A Western Massachusetts police department is warning residents of a misleading nonprofit soliciting money from citizens.
Massachusetts is full of some really good people. Unfortunately, there are still some bad ones out there as well. In an age where people have access to others in so many ways, coupled with ever-growing technology, scams are on the rise.
According to CNBC, there has been a 61% increase in attacks and scams in the past year, and each year they become more sophisticated in their methods. The news outlet reports that consumers lost an estimated $5.8 billion to fraud last year.

The Pittsfield Police Department in western Massachusetts is warning residents of a new misleading scam that has folks forking over money to a group they might not completely understand.

In a recent Facebook post, PPD warned residents to be on the lookout for letters being sent soliciting donations for the National Police Association. While the department does concede that the National Police Association does hold legitimate 501c3 IRS status, meaning they are a certified "nonprofit" their motives are unclear.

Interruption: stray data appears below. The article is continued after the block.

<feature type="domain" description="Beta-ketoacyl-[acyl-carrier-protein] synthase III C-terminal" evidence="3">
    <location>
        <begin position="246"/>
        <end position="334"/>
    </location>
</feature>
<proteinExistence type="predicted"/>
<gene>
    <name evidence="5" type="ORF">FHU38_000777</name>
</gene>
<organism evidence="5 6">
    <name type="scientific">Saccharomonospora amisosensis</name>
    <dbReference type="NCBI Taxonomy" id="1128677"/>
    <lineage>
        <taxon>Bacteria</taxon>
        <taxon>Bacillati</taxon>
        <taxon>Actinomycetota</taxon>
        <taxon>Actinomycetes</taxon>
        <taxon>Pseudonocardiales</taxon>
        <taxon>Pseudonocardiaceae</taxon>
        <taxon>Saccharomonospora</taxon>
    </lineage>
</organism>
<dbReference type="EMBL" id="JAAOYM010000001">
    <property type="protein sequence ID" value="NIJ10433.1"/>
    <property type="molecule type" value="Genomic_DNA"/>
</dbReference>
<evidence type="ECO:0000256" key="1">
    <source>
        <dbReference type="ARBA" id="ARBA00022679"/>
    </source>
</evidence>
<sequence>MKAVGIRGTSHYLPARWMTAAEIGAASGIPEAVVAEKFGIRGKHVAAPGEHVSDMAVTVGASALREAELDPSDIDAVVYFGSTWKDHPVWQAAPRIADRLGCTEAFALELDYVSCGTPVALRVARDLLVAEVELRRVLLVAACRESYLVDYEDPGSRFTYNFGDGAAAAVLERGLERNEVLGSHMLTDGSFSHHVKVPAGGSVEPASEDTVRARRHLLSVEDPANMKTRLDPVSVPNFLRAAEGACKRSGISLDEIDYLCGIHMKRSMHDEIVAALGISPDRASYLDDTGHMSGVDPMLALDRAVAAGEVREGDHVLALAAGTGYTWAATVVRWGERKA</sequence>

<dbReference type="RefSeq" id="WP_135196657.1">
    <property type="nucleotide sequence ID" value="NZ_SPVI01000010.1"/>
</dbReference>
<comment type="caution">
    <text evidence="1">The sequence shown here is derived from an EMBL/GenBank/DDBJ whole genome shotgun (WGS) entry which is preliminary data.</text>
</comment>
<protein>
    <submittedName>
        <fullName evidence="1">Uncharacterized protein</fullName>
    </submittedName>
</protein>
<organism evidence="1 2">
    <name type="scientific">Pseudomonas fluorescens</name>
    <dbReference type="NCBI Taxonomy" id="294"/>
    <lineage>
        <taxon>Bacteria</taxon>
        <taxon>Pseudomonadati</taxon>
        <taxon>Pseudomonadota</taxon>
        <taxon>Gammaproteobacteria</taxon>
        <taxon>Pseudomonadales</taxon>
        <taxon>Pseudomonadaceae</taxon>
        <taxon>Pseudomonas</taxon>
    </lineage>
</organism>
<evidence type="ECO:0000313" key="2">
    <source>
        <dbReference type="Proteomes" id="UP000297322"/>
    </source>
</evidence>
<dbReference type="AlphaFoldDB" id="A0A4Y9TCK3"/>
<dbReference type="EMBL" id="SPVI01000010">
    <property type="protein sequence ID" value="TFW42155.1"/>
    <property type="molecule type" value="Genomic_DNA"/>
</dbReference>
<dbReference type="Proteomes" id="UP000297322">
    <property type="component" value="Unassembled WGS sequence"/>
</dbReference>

The social media post from the department says, "Their motives appear to be more political based than anything. The National Police Association has been reported by several law enforcement agencies because of their misleading mailings."

Despite asking for donations to help "your community" and "to preserve the quality of life" the National Police Association is not affiliated with any enforcement agency in the United States.
PPD is warning folks who have received one of their mailings, to use caution before deciding to "donate" your money.
Echoing Pittsfield Police's sentiment, Charity Navigator, an actual non-profit that rates the validity of different charities, gives the National Police Association a poor rating.
This charity's score is 48%, earning it a Zero-Star rating. 

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